Smart Button, Bio-enabled wearable devices

NSF 1525235

Project Introduction

This proposal aims to build Smart Buttons, a bio-enabled wearable device weighing less than 2 grams. Instead of building yet-another miniaturized wearable device, a transformative architecture is created where the designconstraints (e.g., form factor, cost and energy) make it critically necessary to leverage bio-enabled functions to achieve a feasible design. Specifically, a network of smart buttons will be built that scales from a few buttons for each person individually to over a hundred of buttons for a crowd. This network simultaneously records, generates, compiles posture and interaction data spanning various scenarios, time scales and physical settings. The smart button platform will be able to assist domain scientists in understanding human posture and behavior as well as social interaction in a crowd.


Intellectual Merit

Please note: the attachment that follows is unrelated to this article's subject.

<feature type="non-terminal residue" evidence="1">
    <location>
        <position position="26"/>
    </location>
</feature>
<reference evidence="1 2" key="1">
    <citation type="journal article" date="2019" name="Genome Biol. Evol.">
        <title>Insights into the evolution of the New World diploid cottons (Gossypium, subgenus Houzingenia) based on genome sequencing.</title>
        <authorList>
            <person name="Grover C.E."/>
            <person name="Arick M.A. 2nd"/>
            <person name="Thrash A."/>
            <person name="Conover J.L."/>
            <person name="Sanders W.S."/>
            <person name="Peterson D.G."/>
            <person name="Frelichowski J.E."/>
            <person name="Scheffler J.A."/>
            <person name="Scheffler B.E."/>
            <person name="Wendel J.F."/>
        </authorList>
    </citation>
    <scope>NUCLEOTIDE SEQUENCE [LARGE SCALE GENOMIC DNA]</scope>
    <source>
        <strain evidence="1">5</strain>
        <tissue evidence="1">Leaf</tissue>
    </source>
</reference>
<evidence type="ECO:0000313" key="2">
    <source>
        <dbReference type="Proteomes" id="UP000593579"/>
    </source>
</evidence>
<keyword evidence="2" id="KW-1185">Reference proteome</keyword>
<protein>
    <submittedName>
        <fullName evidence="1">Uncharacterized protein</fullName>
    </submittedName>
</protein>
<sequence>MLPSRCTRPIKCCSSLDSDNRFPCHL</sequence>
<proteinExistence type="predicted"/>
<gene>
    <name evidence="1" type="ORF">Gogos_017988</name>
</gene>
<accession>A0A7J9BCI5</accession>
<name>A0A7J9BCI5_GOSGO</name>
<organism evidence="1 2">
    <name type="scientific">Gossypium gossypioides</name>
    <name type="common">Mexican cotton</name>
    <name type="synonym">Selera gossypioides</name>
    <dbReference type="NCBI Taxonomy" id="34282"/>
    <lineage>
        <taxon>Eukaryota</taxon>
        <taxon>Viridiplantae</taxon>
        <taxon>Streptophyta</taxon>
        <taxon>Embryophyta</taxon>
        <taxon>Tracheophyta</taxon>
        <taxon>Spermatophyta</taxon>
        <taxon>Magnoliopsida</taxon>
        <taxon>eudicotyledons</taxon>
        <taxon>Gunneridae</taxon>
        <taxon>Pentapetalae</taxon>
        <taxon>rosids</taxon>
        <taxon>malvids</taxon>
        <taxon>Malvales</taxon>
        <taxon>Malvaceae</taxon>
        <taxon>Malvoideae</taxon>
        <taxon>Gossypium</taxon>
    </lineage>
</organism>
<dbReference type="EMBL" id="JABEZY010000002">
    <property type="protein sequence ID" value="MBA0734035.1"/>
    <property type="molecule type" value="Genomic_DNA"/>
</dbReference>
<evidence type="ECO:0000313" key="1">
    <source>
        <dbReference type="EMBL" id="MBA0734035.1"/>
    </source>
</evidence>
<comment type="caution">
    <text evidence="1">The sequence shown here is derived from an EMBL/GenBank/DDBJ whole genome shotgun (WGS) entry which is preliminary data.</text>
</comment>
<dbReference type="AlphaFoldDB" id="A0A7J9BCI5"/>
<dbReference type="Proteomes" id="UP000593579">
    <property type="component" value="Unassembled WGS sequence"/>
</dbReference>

The intellectual contributions and the deliverables of this proposed work are manifested by a novel bio-enable design philosophy and a set of concrete approaches to seamlessly integrate computation with bio-enabled functions. Despite the fact that a few systems have demonstrated how to effectively monitor behaviors, none of them attempts to utilize bio-enabled functions to build wearable devices. The point of departure from the state-ofthe-art is that subjects (e.g., human) are treated not only as the source of information, but also as the source of functionality. This is indeed an underexploited territory with many challenging issues. For example, unlike electronic computation functions, bio-enabled functions are highly unpredictable and have inherent uncertainty in both measurement and control. Modeling bio-enabled functions and their related uncertainty in terms of measurement and control is largely unknown. Furthermore, it is necessary to discover (i) how computation from electronic systems interact with physical bio-enabled functions from living subjects, and (ii) how to integrate these functions. The proposal work first demonstrates a few cases of bio-enabled functions and their effectiveness, including bio-enabled proximity detection, ranging, bio-enabled on-demand sensing, bio-enabled networking and energy management. After these case studies, reusable patterns are extracted, and principles and methodologies to design bio-enabled wearable devices are derived. The results can be used in the future by domain scientists to support (i) individual’s behavior predictions and generalizations, and (ii) crowd social interaction modeling and control.